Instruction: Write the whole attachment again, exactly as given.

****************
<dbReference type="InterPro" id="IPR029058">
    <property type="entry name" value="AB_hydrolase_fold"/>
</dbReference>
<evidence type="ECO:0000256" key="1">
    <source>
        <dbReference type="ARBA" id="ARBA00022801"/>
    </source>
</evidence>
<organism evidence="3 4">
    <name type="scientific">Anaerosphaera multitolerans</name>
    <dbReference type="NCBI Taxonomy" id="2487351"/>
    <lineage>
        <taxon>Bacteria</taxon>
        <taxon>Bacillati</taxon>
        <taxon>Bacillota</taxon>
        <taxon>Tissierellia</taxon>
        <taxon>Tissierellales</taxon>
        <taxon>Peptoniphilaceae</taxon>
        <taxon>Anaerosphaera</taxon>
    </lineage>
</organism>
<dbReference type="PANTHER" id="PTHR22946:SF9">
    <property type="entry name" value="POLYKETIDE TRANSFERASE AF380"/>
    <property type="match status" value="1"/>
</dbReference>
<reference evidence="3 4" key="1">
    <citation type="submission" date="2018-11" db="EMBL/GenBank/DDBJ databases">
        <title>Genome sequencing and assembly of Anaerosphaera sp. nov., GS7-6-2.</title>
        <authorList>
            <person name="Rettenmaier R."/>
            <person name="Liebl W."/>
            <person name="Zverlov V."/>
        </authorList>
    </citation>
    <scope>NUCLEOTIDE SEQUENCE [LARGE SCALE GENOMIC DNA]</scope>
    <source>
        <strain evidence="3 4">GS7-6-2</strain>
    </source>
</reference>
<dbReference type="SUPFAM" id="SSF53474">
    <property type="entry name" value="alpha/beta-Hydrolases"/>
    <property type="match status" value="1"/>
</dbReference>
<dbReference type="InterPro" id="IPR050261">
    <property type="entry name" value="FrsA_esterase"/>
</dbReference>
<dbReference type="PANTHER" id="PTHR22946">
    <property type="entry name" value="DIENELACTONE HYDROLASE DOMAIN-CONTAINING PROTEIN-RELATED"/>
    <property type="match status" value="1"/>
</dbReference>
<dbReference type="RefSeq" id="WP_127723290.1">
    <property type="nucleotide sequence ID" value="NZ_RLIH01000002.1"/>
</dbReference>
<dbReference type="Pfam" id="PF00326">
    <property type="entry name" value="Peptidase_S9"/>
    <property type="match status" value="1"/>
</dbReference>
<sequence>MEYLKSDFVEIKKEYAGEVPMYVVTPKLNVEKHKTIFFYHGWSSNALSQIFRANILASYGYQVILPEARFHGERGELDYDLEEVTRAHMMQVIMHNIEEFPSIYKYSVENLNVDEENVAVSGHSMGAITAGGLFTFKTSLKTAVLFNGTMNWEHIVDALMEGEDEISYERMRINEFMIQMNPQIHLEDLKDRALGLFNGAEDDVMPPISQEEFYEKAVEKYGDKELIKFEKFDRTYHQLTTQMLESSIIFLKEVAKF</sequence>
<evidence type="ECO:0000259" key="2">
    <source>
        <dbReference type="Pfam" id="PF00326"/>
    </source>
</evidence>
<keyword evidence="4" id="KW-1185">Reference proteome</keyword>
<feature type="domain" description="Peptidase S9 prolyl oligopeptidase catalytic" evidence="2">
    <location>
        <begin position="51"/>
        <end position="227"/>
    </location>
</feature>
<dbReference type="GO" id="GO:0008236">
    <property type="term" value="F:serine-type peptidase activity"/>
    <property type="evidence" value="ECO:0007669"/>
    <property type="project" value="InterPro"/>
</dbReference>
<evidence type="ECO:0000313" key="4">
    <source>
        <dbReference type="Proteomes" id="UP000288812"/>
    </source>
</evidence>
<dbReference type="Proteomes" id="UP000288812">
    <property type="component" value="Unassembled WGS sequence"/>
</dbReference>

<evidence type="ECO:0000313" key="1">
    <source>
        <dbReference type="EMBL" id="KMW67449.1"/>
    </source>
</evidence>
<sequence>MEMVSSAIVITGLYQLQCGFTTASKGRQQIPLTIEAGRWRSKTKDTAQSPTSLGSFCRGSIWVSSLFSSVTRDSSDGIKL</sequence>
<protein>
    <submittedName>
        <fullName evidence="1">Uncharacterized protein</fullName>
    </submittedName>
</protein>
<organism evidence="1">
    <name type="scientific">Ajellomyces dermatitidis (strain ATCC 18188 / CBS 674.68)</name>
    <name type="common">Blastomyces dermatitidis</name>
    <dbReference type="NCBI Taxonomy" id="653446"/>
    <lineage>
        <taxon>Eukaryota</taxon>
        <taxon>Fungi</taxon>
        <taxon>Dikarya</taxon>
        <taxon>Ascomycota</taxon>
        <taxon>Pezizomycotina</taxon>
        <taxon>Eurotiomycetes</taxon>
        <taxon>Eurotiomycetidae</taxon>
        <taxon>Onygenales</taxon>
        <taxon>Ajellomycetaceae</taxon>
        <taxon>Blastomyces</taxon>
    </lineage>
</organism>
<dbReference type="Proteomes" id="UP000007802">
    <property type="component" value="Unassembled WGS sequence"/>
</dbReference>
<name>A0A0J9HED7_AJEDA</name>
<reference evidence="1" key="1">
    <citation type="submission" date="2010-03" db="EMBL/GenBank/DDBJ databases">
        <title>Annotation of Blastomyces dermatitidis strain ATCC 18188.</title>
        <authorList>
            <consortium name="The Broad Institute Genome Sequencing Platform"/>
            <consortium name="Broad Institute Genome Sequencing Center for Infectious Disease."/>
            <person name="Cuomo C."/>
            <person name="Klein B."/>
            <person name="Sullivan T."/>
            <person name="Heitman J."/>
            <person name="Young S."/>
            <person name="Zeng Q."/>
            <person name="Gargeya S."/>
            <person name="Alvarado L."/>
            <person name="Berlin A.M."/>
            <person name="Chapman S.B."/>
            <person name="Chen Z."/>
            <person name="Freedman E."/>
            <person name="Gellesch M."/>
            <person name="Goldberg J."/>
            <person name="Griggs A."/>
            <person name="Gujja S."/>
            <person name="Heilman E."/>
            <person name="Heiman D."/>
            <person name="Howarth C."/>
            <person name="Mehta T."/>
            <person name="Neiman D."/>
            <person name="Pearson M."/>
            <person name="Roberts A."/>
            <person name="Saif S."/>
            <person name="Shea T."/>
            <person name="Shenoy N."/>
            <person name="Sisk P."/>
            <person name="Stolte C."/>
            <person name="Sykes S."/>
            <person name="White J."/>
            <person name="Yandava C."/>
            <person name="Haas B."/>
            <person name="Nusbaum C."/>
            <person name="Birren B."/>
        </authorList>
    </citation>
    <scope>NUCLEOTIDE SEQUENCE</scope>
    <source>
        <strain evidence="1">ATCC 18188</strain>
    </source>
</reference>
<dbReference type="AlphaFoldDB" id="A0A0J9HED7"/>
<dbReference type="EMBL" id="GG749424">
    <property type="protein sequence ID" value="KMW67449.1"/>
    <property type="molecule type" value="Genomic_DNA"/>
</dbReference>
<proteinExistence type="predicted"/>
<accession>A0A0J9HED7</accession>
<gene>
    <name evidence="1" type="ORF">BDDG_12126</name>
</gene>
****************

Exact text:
<dbReference type="InterPro" id="IPR029058">
    <property type="entry name" value="AB_hydrolase_fold"/>
</dbReference>
<evidence type="ECO:0000256" key="1">
    <source>
        <dbReference type="ARBA" id="ARBA00022801"/>
    </source>
</evidence>
<organism evidence="3 4">
    <name type="scientific">Anaerosphaera multitolerans</name>
    <dbReference type="NCBI Taxonomy" id="2487351"/>
    <lineage>
        <taxon>Bacteria</taxon>
        <taxon>Bacillati</taxon>
        <taxon>Bacillota</taxon>
        <taxon>Tissierellia</taxon>
        <taxon>Tissierellales</taxon>
        <taxon>Peptoniphilaceae</taxon>
        <taxon>Anaerosphaera</taxon>
    </lineage>
</organism>
<dbReference type="PANTHER" id="PTHR22946:SF9">
    <property type="entry name" value="POLYKETIDE TRANSFERASE AF380"/>
    <property type="match status" value="1"/>
</dbReference>
<reference evidence="3 4" key="1">
    <citation type="submission" date="2018-11" db="EMBL/GenBank/DDBJ databases">
        <title>Genome sequencing and assembly of Anaerosphaera sp. nov., GS7-6-2.</title>
        <authorList>
            <person name="Rettenmaier R."/>
            <person name="Liebl W."/>
            <person name="Zverlov V."/>
        </authorList>
    </citation>
    <scope>NUCLEOTIDE SEQUENCE [LARGE SCALE GENOMIC DNA]</scope>
    <source>
        <strain evidence="3 4">GS7-6-2</strain>
    </source>
</reference>
<dbReference type="SUPFAM" id="SSF53474">
    <property type="entry name" value="alpha/beta-Hydrolases"/>
    <property type="match status" value="1"/>
</dbReference>
<dbReference type="InterPro" id="IPR050261">
    <property type="entry name" value="FrsA_esterase"/>
</dbReference>
<dbReference type="PANTHER" id="PTHR22946">
    <property type="entry name" value="DIENELACTONE HYDROLASE DOMAIN-CONTAINING PROTEIN-RELATED"/>
    <property type="match status" value="1"/>
</dbReference>
<dbReference type="RefSeq" id="WP_127723290.1">
    <property type="nucleotide sequence ID" value="NZ_RLIH01000002.1"/>
</dbReference>
<dbReference type="Pfam" id="PF00326">
    <property type="entry name" value="Peptidase_S9"/>
    <property type="match status" value="1"/>
</dbReference>
<sequence>MEYLKSDFVEIKKEYAGEVPMYVVTPKLNVEKHKTIFFYHGWSSNALSQIFRANILASYGYQVILPEARFHGERGELDYDLEEVTRAHMMQVIMHNIEEFPSIYKYSVENLNVDEENVAVSGHSMGAITAGGLFTFKTSLKTAVLFNGTMNWEHIVDALMEGEDEISYERMRINEFMIQMNPQIHLEDLKDRALGLFNGAEDDVMPPISQEEFYEKAVEKYGDKELIKFEKFDRTYHQLTTQMLESSIIFLKEVAKF</sequence>
<evidence type="ECO:0000259" key="2">
    <source>
        <dbReference type="Pfam" id="PF00326"/>
    </source>
</evidence>
<keyword evidence="4" id="KW-1185">Reference proteome</keyword>
<feature type="domain" description="Peptidase S9 prolyl oligopeptidase catalytic" evidence="2">
    <location>
        <begin position="51"/>
        <end position="227"/>
    </location>
</feature>
<dbReference type="GO" id="GO:0008236">
    <property type="term" value="F:serine-type peptidase activity"/>
    <property type="evidence" value="ECO:0007669"/>
    <property type="project" value="InterPro"/>
</dbReference>
<evidence type="ECO:0000313" key="4">
    <source>
        <dbReference type="Proteomes" id="UP000288812"/>
    </source>
</evidence>
<dbReference type="Proteomes" id="UP000288812">
    <property type="component" value="Unassembled WGS sequence"/>
</dbReference>

<evidence type="ECO:0000313" key="1">
    <source>
        <dbReference type="EMBL" id="KMW67449.1"/>
    </source>
</evidence>
<sequence>MEMVSSAIVITGLYQLQCGFTTASKGRQQIPLTIEAGRWRSKTKDTAQSPTSLGSFCRGSIWVSSLFSSVTRDSSDGIKL</sequence>
<protein>
    <submittedName>
        <fullName evidence="1">Uncharacterized protein</fullName>
    </submittedName>
</protein>
<organism evidence="1">
    <name type="scientific">Ajellomyces dermatitidis (strain ATCC 18188 / CBS 674.68)</name>
    <name type="common">Blastomyces dermatitidis</name>
    <dbReference type="NCBI Taxonomy" id="653446"/>
    <lineage>
        <taxon>Eukaryota</taxon>
        <taxon>Fungi</taxon>
        <taxon>Dikarya</taxon>
        <taxon>Ascomycota</taxon>
        <taxon>Pezizomycotina</taxon>
        <taxon>Eurotiomycetes</taxon>
        <taxon>Eurotiomycetidae</taxon>
        <taxon>Onygenales</taxon>
        <taxon>Ajellomycetaceae</taxon>
        <taxon>Blastomyces</taxon>
    </lineage>
</organism>
<dbReference type="Proteomes" id="UP000007802">
    <property type="component" value="Unassembled WGS sequence"/>
</dbReference>
<name>A0A0J9HED7_AJEDA</name>
<reference evidence="1" key="1">
    <citation type="submission" date="2010-03" db="EMBL/GenBank/DDBJ databases">
        <title>Annotation of Blastomyces dermatitidis strain ATCC 18188.</title>
        <authorList>
            <consortium name="The Broad Institute Genome Sequencing Platform"/>
            <consortium name="Broad Institute Genome Sequencing Center for Infectious Disease."/>
            <person name="Cuomo C."/>
            <person name="Klein B."/>
            <person name="Sullivan T."/>
            <person name="Heitman J."/>
            <person name="Young S."/>
            <person name="Zeng Q."/>
            <person name="Gargeya S."/>
            <person name="Alvarado L."/>
            <person name="Berlin A.M."/>
            <person name="Chapman S.B."/>
            <person name="Chen Z."/>
            <person name="Freedman E."/>
            <person name="Gellesch M."/>
            <person name="Goldberg J."/>
            <person name="Griggs A."/>
            <person name="Gujja S."/>
            <person name="Heilman E."/>
            <person name="Heiman D."/>
            <person name="Howarth C."/>
            <person name="Mehta T."/>
            <person name="Neiman D."/>
            <person name="Pearson M."/>
            <person name="Roberts A."/>
            <person name="Saif S."/>
            <person name="Shea T."/>
            <person name="Shenoy N."/>
            <person name="Sisk P."/>
            <person name="Stolte C."/>
            <person name="Sykes S."/>
            <person name="White J."/>
            <person name="Yandava C."/>
            <person name="Haas B."/>
            <person name="Nusbaum C."/>
            <person name="Birren B."/>
        </authorList>
    </citation>
    <scope>NUCLEOTIDE SEQUENCE</scope>
    <source>
        <strain evidence="1">ATCC 18188</strain>
    </source>
</reference>
<dbReference type="AlphaFoldDB" id="A0A0J9HED7"/>
<dbReference type="EMBL" id="GG749424">
    <property type="protein sequence ID" value="KMW67449.1"/>
    <property type="molecule type" value="Genomic_DNA"/>
</dbReference>
<proteinExistence type="predicted"/>
<accession>A0A0J9HED7</accession>
<gene>
    <name evidence="1" type="ORF">BDDG_12126</name>
</gene>